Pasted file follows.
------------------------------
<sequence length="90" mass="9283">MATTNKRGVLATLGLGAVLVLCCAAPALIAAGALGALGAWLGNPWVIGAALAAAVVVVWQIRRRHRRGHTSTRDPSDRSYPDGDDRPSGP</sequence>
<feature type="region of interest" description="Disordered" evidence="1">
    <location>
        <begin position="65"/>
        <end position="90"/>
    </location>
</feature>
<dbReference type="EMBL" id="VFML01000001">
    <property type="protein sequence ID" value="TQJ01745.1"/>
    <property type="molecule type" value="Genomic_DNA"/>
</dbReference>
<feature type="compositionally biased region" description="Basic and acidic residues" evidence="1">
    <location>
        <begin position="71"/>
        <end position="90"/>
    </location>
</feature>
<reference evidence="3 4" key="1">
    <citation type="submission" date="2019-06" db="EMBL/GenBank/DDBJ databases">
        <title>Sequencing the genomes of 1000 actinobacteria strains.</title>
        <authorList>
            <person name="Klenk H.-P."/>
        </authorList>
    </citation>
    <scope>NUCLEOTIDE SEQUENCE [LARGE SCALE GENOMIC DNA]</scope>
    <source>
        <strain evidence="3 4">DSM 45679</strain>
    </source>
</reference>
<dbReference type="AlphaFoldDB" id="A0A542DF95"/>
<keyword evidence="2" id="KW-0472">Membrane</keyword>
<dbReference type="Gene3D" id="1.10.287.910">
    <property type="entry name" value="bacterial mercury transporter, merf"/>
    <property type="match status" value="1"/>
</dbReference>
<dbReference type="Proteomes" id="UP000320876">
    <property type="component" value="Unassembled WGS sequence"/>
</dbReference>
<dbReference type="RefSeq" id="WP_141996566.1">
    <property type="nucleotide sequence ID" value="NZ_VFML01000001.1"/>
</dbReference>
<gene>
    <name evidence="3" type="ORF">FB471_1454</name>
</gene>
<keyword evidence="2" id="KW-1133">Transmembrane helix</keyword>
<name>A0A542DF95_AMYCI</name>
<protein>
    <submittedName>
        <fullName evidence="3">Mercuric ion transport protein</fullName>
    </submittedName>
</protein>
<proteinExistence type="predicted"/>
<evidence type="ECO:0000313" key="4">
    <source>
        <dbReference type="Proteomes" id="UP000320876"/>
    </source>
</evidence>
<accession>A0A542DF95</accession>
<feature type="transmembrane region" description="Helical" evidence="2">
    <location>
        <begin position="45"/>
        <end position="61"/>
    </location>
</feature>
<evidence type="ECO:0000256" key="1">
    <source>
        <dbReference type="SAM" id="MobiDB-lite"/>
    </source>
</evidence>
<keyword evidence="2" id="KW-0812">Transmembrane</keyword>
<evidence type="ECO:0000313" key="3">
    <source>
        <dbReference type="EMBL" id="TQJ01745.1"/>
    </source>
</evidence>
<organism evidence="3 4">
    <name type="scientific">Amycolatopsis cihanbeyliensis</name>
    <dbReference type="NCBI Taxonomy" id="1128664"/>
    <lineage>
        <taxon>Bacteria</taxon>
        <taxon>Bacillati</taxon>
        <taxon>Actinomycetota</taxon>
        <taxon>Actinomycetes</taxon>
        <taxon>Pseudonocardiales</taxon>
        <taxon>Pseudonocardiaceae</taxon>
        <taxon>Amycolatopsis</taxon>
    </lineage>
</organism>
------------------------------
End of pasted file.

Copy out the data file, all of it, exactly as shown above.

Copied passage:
<sequence length="90" mass="9283">MATTNKRGVLATLGLGAVLVLCCAAPALIAAGALGALGAWLGNPWVIGAALAAAVVVVWQIRRRHRRGHTSTRDPSDRSYPDGDDRPSGP</sequence>
<feature type="region of interest" description="Disordered" evidence="1">
    <location>
        <begin position="65"/>
        <end position="90"/>
    </location>
</feature>
<dbReference type="EMBL" id="VFML01000001">
    <property type="protein sequence ID" value="TQJ01745.1"/>
    <property type="molecule type" value="Genomic_DNA"/>
</dbReference>
<feature type="compositionally biased region" description="Basic and acidic residues" evidence="1">
    <location>
        <begin position="71"/>
        <end position="90"/>
    </location>
</feature>
<reference evidence="3 4" key="1">
    <citation type="submission" date="2019-06" db="EMBL/GenBank/DDBJ databases">
        <title>Sequencing the genomes of 1000 actinobacteria strains.</title>
        <authorList>
            <person name="Klenk H.-P."/>
        </authorList>
    </citation>
    <scope>NUCLEOTIDE SEQUENCE [LARGE SCALE GENOMIC DNA]</scope>
    <source>
        <strain evidence="3 4">DSM 45679</strain>
    </source>
</reference>
<dbReference type="AlphaFoldDB" id="A0A542DF95"/>
<keyword evidence="2" id="KW-0472">Membrane</keyword>
<dbReference type="Gene3D" id="1.10.287.910">
    <property type="entry name" value="bacterial mercury transporter, merf"/>
    <property type="match status" value="1"/>
</dbReference>
<dbReference type="Proteomes" id="UP000320876">
    <property type="component" value="Unassembled WGS sequence"/>
</dbReference>
<dbReference type="RefSeq" id="WP_141996566.1">
    <property type="nucleotide sequence ID" value="NZ_VFML01000001.1"/>
</dbReference>
<gene>
    <name evidence="3" type="ORF">FB471_1454</name>
</gene>
<keyword evidence="2" id="KW-1133">Transmembrane helix</keyword>
<name>A0A542DF95_AMYCI</name>
<protein>
    <submittedName>
        <fullName evidence="3">Mercuric ion transport protein</fullName>
    </submittedName>
</protein>
<proteinExistence type="predicted"/>
<evidence type="ECO:0000313" key="4">
    <source>
        <dbReference type="Proteomes" id="UP000320876"/>
    </source>
</evidence>
<accession>A0A542DF95</accession>
<feature type="transmembrane region" description="Helical" evidence="2">
    <location>
        <begin position="45"/>
        <end position="61"/>
    </location>
</feature>
<evidence type="ECO:0000256" key="1">
    <source>
        <dbReference type="SAM" id="MobiDB-lite"/>
    </source>
</evidence>
<keyword evidence="2" id="KW-0812">Transmembrane</keyword>
<evidence type="ECO:0000313" key="3">
    <source>
        <dbReference type="EMBL" id="TQJ01745.1"/>
    </source>
</evidence>
<organism evidence="3 4">
    <name type="scientific">Amycolatopsis cihanbeyliensis</name>
    <dbReference type="NCBI Taxonomy" id="1128664"/>
    <lineage>
        <taxon>Bacteria</taxon>
        <taxon>Bacillati</taxon>
        <taxon>Actinomycetota</taxon>
        <taxon>Actinomycetes</taxon>
        <taxon>Pseudonocardiales</taxon>
        <taxon>Pseudonocardiaceae</taxon>
        <taxon>Amycolatopsis</taxon>
    </lineage>
</organism>